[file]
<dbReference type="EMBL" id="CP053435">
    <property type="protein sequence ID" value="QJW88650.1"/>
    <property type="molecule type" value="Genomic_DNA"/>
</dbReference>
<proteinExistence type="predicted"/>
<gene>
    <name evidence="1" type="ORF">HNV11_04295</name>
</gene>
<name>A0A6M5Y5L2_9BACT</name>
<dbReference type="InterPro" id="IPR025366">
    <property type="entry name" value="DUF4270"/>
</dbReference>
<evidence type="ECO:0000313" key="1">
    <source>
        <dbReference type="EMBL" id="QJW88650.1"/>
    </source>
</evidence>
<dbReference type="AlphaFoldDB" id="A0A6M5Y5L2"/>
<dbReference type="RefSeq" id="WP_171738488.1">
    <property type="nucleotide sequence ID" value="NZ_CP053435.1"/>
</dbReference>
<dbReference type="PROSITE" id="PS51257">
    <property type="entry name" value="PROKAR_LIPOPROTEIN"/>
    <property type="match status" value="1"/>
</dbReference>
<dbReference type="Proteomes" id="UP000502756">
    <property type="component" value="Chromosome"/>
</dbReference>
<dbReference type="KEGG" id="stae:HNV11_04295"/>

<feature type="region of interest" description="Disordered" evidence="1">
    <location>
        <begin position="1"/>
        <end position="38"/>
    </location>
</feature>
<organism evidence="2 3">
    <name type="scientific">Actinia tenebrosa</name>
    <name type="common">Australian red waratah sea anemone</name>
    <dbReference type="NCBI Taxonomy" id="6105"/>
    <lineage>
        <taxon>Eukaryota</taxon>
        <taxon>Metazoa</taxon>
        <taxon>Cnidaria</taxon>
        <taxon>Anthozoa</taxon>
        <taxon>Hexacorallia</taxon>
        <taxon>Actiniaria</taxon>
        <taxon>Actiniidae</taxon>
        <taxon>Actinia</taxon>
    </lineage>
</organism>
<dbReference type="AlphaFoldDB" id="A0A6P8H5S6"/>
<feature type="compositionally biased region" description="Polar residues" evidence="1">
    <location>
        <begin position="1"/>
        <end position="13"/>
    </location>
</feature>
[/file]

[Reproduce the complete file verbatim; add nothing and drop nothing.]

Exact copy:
<dbReference type="EMBL" id="CP053435">
    <property type="protein sequence ID" value="QJW88650.1"/>
    <property type="molecule type" value="Genomic_DNA"/>
</dbReference>
<proteinExistence type="predicted"/>
<gene>
    <name evidence="1" type="ORF">HNV11_04295</name>
</gene>
<name>A0A6M5Y5L2_9BACT</name>
<dbReference type="InterPro" id="IPR025366">
    <property type="entry name" value="DUF4270"/>
</dbReference>
<evidence type="ECO:0000313" key="1">
    <source>
        <dbReference type="EMBL" id="QJW88650.1"/>
    </source>
</evidence>
<dbReference type="AlphaFoldDB" id="A0A6M5Y5L2"/>
<dbReference type="RefSeq" id="WP_171738488.1">
    <property type="nucleotide sequence ID" value="NZ_CP053435.1"/>
</dbReference>
<dbReference type="PROSITE" id="PS51257">
    <property type="entry name" value="PROKAR_LIPOPROTEIN"/>
    <property type="match status" value="1"/>
</dbReference>
<dbReference type="Proteomes" id="UP000502756">
    <property type="component" value="Chromosome"/>
</dbReference>
<dbReference type="KEGG" id="stae:HNV11_04295"/>

<feature type="region of interest" description="Disordered" evidence="1">
    <location>
        <begin position="1"/>
        <end position="38"/>
    </location>
</feature>
<organism evidence="2 3">
    <name type="scientific">Actinia tenebrosa</name>
    <name type="common">Australian red waratah sea anemone</name>
    <dbReference type="NCBI Taxonomy" id="6105"/>
    <lineage>
        <taxon>Eukaryota</taxon>
        <taxon>Metazoa</taxon>
        <taxon>Cnidaria</taxon>
        <taxon>Anthozoa</taxon>
        <taxon>Hexacorallia</taxon>
        <taxon>Actiniaria</taxon>
        <taxon>Actiniidae</taxon>
        <taxon>Actinia</taxon>
    </lineage>
</organism>
<dbReference type="AlphaFoldDB" id="A0A6P8H5S6"/>
<feature type="compositionally biased region" description="Polar residues" evidence="1">
    <location>
        <begin position="1"/>
        <end position="13"/>
    </location>
</feature>